For me, Intersectionality is the social category of people in gender, colour, class sex and many others. It means our lived experiences and realities cannot be limited to just one group as they are all linked one way or another.

Activism experiences in Uganda vs in Europe
In Uganda, I was just a Trans person, now in Europe, I am a Black Trans person. The challenge is the race issue. Many don’t want to associate with black people they have a way of ignoring and undermining capacities which is both problematic and saddening.

Message to my 15-year-old self
Alicia, everything will be okay its only a matter of time. Believe in yourself because if others can do it, so can you. Pay no mind to what people are going to say about you, stay focused good things await. Put your trust in God because he is the only one who knows you.

I have many people that have influenced me in my life Beyoncé Karungi, Grace Kagere, Richard Lusimbo, Pepe Oziema, Apako William, Keem Love Black, and other trans people that I look up to.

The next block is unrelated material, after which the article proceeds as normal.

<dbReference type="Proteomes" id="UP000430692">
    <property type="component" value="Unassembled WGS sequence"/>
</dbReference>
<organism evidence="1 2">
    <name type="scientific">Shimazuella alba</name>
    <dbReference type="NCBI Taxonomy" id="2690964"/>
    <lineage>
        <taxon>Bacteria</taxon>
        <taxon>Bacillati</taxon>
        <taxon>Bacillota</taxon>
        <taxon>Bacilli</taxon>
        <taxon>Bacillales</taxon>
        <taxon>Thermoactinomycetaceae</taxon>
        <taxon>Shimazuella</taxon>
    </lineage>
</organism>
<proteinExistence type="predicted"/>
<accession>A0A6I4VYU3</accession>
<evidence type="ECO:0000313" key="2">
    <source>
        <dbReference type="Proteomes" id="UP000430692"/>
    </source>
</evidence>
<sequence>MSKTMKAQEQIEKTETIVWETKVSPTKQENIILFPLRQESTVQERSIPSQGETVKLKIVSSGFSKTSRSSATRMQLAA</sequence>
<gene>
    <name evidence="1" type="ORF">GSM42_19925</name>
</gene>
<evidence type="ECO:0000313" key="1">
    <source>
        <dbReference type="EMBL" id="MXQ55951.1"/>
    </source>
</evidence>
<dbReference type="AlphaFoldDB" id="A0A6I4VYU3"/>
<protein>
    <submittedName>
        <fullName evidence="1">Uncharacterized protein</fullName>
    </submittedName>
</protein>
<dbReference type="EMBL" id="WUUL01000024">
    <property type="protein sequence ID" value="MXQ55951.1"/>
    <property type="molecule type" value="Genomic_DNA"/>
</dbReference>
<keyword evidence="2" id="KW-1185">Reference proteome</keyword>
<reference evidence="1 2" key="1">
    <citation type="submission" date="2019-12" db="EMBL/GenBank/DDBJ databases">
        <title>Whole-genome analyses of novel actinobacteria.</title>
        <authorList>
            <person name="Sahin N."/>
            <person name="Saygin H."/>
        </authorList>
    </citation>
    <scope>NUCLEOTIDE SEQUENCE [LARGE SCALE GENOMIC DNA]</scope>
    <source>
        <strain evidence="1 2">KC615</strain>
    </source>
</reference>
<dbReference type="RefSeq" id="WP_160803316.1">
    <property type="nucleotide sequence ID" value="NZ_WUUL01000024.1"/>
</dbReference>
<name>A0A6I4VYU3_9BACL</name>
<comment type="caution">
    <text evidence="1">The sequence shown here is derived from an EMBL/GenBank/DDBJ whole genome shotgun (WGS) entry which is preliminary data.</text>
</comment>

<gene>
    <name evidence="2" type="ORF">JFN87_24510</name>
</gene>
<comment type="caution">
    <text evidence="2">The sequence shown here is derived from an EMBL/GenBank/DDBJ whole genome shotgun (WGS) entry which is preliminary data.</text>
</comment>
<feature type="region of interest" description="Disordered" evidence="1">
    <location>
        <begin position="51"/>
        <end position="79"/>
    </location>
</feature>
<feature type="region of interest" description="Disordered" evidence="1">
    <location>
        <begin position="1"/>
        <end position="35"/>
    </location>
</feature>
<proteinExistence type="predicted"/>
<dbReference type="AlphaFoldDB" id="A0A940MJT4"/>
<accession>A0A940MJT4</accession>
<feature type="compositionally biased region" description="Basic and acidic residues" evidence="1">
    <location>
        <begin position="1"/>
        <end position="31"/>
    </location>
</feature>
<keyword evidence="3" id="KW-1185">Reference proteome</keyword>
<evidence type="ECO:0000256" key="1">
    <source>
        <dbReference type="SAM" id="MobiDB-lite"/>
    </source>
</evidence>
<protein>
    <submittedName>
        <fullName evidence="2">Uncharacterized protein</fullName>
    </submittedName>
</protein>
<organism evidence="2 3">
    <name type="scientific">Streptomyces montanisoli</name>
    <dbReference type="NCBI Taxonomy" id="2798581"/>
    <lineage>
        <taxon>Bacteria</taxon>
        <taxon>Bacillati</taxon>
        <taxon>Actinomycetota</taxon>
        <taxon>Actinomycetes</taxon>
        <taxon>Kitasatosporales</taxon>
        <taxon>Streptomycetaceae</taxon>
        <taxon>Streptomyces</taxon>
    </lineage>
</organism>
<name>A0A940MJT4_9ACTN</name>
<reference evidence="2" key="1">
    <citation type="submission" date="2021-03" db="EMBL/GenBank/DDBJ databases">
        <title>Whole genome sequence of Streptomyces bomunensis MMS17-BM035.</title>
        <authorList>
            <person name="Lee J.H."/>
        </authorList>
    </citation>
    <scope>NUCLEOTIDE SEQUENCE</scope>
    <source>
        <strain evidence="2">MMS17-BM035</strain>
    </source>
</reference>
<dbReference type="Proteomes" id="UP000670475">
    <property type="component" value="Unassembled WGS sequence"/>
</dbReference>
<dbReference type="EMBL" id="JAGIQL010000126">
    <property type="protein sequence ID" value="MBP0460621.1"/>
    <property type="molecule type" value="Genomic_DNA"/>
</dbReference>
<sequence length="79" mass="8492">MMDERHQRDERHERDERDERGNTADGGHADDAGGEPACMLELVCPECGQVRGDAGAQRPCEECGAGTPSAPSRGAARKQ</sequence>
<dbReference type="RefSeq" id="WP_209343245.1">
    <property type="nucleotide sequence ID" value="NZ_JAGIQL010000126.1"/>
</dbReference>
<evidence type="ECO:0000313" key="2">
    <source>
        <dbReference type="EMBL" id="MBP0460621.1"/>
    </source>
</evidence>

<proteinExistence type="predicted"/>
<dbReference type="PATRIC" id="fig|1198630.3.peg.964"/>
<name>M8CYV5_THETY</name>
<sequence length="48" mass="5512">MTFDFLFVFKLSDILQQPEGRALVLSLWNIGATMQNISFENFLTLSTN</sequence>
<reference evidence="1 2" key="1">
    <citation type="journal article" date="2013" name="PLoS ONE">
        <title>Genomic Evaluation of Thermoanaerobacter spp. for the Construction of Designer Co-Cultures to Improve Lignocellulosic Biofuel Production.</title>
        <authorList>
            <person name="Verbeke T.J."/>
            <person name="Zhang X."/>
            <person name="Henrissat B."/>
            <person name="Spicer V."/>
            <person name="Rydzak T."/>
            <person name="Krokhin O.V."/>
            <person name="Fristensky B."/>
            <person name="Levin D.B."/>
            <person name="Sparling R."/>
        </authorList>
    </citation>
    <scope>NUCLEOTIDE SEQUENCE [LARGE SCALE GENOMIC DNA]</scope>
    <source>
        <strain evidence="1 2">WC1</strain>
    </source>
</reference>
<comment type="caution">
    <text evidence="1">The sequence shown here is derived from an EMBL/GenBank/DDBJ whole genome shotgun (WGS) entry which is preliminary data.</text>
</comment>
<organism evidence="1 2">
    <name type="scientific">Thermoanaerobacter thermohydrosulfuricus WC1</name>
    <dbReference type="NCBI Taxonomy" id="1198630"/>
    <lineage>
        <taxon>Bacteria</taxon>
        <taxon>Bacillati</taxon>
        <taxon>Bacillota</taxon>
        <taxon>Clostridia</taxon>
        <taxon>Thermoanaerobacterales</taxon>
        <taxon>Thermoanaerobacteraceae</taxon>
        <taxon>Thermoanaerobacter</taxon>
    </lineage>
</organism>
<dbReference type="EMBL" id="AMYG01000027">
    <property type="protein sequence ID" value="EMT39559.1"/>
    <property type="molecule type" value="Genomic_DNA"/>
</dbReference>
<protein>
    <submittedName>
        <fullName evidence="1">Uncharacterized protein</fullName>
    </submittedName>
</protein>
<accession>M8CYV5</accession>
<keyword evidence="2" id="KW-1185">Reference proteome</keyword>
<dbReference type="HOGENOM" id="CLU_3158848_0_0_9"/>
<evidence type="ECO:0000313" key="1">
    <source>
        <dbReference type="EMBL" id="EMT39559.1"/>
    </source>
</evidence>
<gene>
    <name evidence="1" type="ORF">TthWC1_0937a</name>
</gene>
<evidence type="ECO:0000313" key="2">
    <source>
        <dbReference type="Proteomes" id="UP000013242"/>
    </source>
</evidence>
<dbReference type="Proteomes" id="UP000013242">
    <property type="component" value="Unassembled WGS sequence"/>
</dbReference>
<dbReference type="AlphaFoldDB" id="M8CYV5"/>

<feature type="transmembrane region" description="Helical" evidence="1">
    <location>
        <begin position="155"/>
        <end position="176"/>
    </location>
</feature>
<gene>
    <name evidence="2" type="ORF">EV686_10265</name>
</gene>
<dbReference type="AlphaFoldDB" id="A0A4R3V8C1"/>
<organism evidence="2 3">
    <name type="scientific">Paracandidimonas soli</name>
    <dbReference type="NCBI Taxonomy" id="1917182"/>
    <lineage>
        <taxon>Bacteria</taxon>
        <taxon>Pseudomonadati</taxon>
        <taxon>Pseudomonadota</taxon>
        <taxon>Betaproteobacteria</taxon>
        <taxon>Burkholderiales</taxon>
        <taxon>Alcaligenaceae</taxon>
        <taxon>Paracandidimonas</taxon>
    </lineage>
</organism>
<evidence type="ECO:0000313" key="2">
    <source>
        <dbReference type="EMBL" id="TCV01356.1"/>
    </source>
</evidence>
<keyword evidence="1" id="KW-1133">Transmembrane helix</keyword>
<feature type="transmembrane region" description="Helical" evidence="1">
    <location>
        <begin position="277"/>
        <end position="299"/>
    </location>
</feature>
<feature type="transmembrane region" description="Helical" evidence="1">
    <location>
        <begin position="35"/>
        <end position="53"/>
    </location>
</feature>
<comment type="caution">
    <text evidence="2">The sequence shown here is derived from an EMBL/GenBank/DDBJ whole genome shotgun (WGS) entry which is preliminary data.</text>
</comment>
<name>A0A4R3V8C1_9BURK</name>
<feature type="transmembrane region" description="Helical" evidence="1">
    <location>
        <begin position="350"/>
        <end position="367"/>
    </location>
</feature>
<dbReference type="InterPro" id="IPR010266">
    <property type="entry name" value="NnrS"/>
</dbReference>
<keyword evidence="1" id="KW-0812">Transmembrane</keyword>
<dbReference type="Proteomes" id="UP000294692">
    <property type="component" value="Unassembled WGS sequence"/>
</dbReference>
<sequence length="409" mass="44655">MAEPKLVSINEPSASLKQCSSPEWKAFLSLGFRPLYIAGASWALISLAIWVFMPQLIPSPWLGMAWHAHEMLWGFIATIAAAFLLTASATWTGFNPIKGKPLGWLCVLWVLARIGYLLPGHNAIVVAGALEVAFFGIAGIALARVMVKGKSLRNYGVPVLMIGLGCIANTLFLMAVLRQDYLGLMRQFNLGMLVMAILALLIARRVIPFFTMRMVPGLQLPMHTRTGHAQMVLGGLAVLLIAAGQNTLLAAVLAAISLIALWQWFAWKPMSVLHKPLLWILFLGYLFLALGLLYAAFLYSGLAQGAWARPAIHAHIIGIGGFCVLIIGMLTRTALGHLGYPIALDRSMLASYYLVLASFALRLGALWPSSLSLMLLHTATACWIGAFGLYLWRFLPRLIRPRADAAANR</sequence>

Today I celebrate
That I am still alive, so I thank the almighty for the gift of life.

My life motto
I am a better person than the one judging me. My gender identity is not a crime if you have a problem with it; you are the problem.


Growing up in São Paulo, I understood the dangers that awaited my life being a trans woman after having encountered rape, incessant violations and discrimination in and outside my home. So, when I turned 14 with the help of human traffickers, I planned my escape, and that was how I fled Brazil. I am Ana Paula Lima. I am in my 30s a transgender binary woman based in the Netherlands.

Influence in life
I started my transition very early, and I did not have many role models. Somehow with the support of my few warrior friends, I managed to pull through. Without any help from the government without any assistance from organisations we survived in South America and still managed to flee and get to Europe alive. Looking back at my life today, I celebrate the love, real friends and solidarity that unfortunately is lacking in many communities.

On being an activist